Health Services - Gynecology- Women's Health Care

Okay, you've made an appointment and want to know how to get the most out of it. Here's what you might want to know:

Kean University Health Services employs Nurse Practitioners to perform GYN exams. In this article, we use the pronoun "she" and noun "clinician" to refer to our providers.

Table of Contents:

  1. Before your appointment

  2. On the day of your appointment

  3. During the exam

  4. The pelvic exam

  5. The results

  6. In case of past sexual trauma

Before your appointment

  • The ideal time to schedule your visit is in the middle of your menstrual cycle, but the clinician can perform the exam as long as you're not menstruating.
  • Know the date of your last period, and at what age you began menstruating.
  • Avoid having sexual intercourse, douching, or inserting anything into your vagina for 48 hours prior to your exam.
  • You may wish to fill out these forms prior to your visit - it will save time at the office.
  • Write down any questions you may have and remember to bring the list to your appointment.

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On the day of your appointment

  • Empty your bladder before the exam, unless you're having urinary symptoms (such as burning on urination).
  • The clinician will talk to you about your medical history and then discuss your menstrual cycle.
  • She will then answer any questions you may have regarding sexuality, sexually transmitted diseases, or contraception.

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During the exam

  • The clinician will ask you to replace your clothes with a paper gown.
  • Next she will ask you to lie flat on the examining table so she can examine each breast for lumps, and will review with you how to perform a breast self-exam. The breast exam will be followed by an abdominal exam.
  • The clinician will have you slide down to the end of the table and put your feet in the metal stirrups, which are footrests that make it easier to keep your legs separated.
  • She will visually examine all of the surface female organs, such as the vulva and the opening of the vagina. She will be checking for signs of irritation, discharge, cysts, genital warts, or other conditions.

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The pelvic exam

  • For the next part of the GYN exam, the clinician will gently insert a speculum, which is an instrument shaped like a duckbill, into your vagina. The speculum will gently hold the walls of the vagina apart. Relaxing your perineal muscles helps reduce any discomfort during the exam.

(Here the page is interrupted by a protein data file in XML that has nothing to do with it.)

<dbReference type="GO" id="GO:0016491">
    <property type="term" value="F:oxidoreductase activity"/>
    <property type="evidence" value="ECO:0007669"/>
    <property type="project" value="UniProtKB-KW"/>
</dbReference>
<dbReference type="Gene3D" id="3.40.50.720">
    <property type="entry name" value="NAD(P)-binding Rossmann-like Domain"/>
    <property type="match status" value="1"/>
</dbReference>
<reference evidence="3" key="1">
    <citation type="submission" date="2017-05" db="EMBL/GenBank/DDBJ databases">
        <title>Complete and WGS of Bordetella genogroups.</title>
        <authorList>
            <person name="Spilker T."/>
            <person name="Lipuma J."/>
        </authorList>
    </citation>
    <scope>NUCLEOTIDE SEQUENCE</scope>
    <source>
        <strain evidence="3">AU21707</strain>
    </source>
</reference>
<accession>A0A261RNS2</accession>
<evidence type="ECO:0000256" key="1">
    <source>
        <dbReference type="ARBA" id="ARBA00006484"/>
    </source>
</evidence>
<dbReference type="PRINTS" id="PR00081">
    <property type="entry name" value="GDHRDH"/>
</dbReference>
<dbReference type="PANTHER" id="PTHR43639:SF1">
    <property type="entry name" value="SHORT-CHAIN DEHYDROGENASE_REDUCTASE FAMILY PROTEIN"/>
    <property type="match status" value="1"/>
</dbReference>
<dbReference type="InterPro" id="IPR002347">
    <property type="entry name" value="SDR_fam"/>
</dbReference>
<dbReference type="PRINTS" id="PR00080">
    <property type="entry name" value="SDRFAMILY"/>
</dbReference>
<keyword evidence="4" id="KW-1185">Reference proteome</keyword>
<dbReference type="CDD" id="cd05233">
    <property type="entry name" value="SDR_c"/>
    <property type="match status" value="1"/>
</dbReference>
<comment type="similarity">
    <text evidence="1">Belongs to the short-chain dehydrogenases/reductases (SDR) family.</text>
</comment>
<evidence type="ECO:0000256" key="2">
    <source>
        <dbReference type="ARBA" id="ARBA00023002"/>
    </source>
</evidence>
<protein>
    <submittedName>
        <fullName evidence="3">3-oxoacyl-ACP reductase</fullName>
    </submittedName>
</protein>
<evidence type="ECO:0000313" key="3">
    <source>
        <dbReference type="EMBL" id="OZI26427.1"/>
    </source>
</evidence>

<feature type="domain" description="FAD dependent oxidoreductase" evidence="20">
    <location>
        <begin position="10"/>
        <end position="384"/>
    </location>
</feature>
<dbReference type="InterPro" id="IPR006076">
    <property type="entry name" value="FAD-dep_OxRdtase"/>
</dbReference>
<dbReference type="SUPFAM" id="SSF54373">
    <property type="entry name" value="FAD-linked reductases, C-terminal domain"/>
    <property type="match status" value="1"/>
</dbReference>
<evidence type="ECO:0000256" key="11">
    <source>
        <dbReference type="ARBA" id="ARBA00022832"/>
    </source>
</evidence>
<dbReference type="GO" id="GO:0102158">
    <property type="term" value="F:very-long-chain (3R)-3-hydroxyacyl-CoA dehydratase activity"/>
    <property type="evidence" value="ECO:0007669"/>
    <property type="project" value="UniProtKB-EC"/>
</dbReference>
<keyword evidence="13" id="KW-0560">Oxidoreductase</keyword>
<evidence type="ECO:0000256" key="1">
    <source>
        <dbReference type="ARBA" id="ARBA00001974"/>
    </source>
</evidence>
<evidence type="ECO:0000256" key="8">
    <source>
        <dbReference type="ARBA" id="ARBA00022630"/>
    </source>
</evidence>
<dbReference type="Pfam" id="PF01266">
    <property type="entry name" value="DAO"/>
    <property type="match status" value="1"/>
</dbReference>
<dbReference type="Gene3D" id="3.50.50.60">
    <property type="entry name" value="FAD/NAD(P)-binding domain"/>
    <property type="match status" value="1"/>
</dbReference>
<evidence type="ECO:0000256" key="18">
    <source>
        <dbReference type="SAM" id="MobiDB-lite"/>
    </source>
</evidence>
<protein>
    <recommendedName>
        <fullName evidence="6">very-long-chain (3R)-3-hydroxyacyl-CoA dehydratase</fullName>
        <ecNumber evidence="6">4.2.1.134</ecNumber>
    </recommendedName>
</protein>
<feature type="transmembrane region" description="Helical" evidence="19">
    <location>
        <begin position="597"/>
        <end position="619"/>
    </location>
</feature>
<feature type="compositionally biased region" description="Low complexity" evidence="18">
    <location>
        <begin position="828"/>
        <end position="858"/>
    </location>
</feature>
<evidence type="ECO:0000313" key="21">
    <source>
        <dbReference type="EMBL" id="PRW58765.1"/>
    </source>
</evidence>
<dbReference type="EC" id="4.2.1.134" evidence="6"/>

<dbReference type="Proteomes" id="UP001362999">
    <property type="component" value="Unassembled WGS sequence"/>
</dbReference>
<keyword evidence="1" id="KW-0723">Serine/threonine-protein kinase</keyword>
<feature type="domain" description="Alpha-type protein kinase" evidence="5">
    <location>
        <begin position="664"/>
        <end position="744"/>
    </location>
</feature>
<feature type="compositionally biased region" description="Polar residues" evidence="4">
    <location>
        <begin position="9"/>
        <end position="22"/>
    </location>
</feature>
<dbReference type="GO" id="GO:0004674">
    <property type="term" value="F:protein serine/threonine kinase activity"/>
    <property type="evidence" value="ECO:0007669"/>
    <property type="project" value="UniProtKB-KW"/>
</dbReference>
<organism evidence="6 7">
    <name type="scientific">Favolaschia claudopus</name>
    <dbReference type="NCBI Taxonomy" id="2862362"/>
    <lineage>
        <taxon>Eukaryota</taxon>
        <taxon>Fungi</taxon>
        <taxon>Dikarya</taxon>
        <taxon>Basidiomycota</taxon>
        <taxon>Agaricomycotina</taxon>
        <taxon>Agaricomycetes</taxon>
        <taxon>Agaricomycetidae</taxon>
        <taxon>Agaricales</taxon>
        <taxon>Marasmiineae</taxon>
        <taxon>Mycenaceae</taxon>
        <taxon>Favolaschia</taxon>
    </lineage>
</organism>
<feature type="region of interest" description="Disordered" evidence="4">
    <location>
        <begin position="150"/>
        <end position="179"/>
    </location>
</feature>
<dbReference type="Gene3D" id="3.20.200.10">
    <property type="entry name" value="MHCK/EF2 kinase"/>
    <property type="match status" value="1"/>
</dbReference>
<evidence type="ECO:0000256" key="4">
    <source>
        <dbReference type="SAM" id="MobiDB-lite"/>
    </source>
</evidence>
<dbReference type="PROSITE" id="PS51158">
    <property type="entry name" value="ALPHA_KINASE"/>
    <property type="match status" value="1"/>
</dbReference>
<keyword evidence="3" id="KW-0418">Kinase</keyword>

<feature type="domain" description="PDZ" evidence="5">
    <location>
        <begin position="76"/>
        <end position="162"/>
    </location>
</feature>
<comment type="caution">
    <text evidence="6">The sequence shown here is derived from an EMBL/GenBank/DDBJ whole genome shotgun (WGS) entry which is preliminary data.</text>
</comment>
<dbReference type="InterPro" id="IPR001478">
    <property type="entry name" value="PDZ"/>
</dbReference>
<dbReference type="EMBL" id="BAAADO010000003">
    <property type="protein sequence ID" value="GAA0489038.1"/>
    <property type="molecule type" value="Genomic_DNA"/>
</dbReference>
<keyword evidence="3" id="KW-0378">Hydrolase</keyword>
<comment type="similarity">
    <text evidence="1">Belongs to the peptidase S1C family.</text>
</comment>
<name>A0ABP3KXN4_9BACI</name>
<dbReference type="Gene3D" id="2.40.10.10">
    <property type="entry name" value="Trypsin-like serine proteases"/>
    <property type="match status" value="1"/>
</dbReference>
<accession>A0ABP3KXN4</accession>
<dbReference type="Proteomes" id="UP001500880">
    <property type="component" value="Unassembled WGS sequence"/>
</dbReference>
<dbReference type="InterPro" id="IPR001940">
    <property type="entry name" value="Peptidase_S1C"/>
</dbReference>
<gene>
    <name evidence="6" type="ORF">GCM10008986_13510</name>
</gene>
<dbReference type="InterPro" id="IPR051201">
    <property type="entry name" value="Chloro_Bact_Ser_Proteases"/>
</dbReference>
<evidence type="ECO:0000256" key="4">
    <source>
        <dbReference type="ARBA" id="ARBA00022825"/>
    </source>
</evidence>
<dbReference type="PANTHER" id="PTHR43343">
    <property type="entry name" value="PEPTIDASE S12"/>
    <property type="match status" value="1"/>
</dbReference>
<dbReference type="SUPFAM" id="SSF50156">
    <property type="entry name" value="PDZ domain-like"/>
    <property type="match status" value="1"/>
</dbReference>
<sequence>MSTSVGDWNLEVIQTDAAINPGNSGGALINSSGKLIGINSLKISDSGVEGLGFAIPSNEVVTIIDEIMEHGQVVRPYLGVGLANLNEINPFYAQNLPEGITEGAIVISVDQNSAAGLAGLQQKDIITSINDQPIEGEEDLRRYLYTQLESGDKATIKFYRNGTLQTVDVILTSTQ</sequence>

• The clinician will examine the vaginal walls and cervix. She will use a tiny brush to collect cells from the cervix to be viewed later microscopically at the lab for possible abnormalities. This is a Pap test.
  • She will the test for the sexually transmitted infections (STIs), gonorrhea and chlamydia. These are standard tests done by swabbing the vaginal discharge. If necessary, she will also be able to test for other STIs such as HIV,human papilloma virus (HPV), herpes, syphilis and hepatitis B.
  • Next, if necessary, she will swab a small amount of vaginal fluid to view under a microscope. This checks for vaginal infections (e.g. a yeast infection).
  • Finally, your uterus, fallopian tubes, and ovaries are checked for abnormalities such as ovarian cysts. She does this by placing one hand on top of your lower abdomen and inserting two lubricated fingers inside the vaginal canal to feel the organs in between.

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The results

  • At the end of your exam, the clinician will review your results with you. She will describe any recommended treatments. She will review the schedule and side effects of any birth control method you select.
  • Most students will receive the results of the Pap test and STI results via phone call to the number you have provided to us.
  • Depending on your method of birth control and results of the lab tests performed, you may be asked to make a follow up appointment to see the clinician.

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In case of past sexual trauma

If you are a survivor of sexual trauma such as rape, or other form of sexual abuse, a GYN exam may feel traumatic. You may experience more fear or discomfort during the pelvic exam because of past events. Let the clinician know about your past experience of abuse, and what you are feeling now. This will help the clinician help you make the exam as comfortable as possible. It is possible to adapt the exam to your special needs.

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